Have you ever noticed the amount of people who discard the bones after they're done butchering an animal, not even giving it a second of thought as to what they could use them for? Sure, we all focus on the prime cuts of meat first, but what is usually getting thrown away is like pure gold, it just might not appear that way. Now, I'm not saying that I keep every single bone from a deer or turkey carcass, in fact, most times I don't. But, each year there is a certain amount that I will keep to make homemade stock with. To many, making their own wild game stock seems like a huge task. And for whatever reason, I think a lot of people shy away from diving into this because it seems like something that just takes forever, but really, it doesn't.
Here's my advice on making a rich homemade stock... start it on a lazy Sunday morning. Yes, seriously. Make a cup of coffee, roast some bones and get the process going before anyone else in your house is even up. By 9am, you'll be feeling like you've accomplished something great and all you'll have left is to let it simmer for a few hours. See what I mean with it being the perfect Sunday thing?
Here's my recipe for making a super simple and delicious duck stock. Just remember, that stock can vary a lot due to many factors, so use this recipe as a base and tweak to your liking!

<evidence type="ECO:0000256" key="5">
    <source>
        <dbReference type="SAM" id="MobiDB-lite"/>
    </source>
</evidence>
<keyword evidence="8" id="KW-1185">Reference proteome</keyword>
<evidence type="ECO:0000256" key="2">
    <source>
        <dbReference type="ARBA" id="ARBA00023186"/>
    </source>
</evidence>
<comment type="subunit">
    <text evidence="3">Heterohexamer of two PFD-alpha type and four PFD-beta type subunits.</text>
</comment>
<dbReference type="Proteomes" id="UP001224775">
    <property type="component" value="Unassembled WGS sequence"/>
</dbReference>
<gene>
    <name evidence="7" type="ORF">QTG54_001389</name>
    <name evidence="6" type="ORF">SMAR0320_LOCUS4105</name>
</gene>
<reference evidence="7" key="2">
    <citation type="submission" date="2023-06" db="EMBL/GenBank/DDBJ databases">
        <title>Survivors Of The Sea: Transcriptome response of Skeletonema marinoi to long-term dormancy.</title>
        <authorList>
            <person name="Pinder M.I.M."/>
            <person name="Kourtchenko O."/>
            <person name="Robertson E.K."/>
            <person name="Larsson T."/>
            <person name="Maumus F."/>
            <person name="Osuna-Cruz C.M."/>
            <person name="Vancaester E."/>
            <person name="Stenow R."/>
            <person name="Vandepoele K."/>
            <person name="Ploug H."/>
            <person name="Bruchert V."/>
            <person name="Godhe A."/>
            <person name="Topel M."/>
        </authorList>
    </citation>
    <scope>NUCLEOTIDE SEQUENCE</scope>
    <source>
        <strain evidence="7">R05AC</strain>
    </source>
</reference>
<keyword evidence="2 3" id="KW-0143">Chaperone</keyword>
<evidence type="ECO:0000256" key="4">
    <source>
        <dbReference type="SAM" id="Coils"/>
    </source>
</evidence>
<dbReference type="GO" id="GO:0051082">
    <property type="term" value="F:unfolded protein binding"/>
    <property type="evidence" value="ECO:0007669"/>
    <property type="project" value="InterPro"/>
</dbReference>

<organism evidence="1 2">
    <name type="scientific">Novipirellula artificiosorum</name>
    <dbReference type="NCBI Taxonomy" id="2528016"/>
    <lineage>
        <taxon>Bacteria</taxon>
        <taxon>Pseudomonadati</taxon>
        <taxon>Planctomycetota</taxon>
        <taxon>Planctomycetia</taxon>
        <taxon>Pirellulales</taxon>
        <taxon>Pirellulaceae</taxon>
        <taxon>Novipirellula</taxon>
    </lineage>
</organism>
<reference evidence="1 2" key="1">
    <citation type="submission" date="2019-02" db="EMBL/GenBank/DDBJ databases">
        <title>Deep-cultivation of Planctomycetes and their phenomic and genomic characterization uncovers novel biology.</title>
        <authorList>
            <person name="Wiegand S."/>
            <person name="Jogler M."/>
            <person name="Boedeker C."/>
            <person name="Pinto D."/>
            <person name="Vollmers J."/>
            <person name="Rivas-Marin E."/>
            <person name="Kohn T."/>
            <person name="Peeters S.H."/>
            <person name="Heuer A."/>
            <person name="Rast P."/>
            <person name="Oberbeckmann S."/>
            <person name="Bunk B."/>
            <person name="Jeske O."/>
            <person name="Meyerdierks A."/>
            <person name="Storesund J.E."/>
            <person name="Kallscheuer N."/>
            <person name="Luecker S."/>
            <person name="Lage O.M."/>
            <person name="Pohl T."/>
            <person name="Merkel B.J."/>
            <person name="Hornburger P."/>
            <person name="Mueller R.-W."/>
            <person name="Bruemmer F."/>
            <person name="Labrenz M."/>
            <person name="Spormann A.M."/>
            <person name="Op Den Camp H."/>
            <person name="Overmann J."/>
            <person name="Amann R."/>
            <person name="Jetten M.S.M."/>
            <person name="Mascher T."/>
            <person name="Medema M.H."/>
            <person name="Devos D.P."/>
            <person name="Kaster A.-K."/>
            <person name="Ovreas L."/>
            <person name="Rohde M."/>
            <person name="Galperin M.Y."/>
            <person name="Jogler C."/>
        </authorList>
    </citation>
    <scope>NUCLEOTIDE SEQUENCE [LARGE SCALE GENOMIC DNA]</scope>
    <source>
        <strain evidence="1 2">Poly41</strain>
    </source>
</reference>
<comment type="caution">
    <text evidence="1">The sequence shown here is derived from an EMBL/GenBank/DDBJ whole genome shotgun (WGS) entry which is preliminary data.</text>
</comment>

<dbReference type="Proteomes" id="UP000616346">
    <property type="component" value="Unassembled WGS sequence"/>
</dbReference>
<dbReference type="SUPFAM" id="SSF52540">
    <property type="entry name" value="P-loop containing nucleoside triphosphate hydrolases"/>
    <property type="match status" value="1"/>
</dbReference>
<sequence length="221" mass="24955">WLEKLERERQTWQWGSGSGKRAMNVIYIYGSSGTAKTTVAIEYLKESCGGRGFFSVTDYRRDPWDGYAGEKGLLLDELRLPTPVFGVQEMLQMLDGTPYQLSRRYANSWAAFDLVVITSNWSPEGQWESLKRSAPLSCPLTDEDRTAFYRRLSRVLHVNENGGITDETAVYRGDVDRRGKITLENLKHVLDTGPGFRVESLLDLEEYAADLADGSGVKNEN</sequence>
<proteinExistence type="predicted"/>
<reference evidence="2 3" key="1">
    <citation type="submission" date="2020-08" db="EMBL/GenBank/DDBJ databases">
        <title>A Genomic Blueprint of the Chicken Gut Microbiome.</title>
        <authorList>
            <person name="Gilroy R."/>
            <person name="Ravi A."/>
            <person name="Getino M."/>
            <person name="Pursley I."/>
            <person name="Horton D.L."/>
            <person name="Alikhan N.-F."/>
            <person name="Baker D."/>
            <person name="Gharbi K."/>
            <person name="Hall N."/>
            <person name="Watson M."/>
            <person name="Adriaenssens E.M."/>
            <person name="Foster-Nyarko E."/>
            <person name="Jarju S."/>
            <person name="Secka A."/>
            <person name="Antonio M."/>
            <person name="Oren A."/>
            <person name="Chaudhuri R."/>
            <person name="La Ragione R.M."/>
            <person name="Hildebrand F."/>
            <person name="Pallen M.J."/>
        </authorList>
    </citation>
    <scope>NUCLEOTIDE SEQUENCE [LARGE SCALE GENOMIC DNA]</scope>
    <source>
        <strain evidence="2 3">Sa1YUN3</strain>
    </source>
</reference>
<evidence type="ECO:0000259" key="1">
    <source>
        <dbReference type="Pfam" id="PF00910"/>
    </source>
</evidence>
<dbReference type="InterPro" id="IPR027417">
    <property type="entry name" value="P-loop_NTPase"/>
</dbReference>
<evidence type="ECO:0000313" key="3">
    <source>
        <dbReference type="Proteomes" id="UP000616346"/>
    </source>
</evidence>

Homemade Duck Stock
1-2 duck carcasses/bones
3 stalks of celery, chopped into 3 inch sections
1 white onion, cut into quarters
3 carrots, chopped into 3 inch sections
1 bunch of fresh flat leaf parsley
2 bay leaves
1/2 small can of tomato paste
1 cup of red wine
Salt & Pepper
Preheat your oven to 425F. In a large roasting pan, add the celery, carrots, onion, duck bones and season with salt and pepper. Drizzle enough olive oil to lightly coat everything and toss so everything is evenly spread out across the pan. Roast for 25 minutes or until the bones and the vegetables have browned. Remove all ingredients from the pan and place into a large stock pot.
Place the empty roasting pan on the stovetop over medium heat and deglaze with the tomato paste and red wine. Use a wooden spoon to scrape all of the brown bits that are stuck on the bottom of the pan. Pour this liquid into the stock pot.
Fill the stock pot with enough cold water to cover all of the ingredients and add the bay leaves and parsley. Bring to a boil. Once boiling, reduce to a simmer for 3.5-4 hours.
Once the stock has simmered and reduced down, strain into another pot, so that you're just left with liquid. At this point, let the stock cool and skim the top to remove any oil that has settled. Between the duck bones and vegetables, there will be a considerable amount of oil that should be removed prior to storing.
Once skimmed and strained, your stock is ready to use! From here, I actually can mine in mason jars, using the hot water method and store on a shelf in my pantry.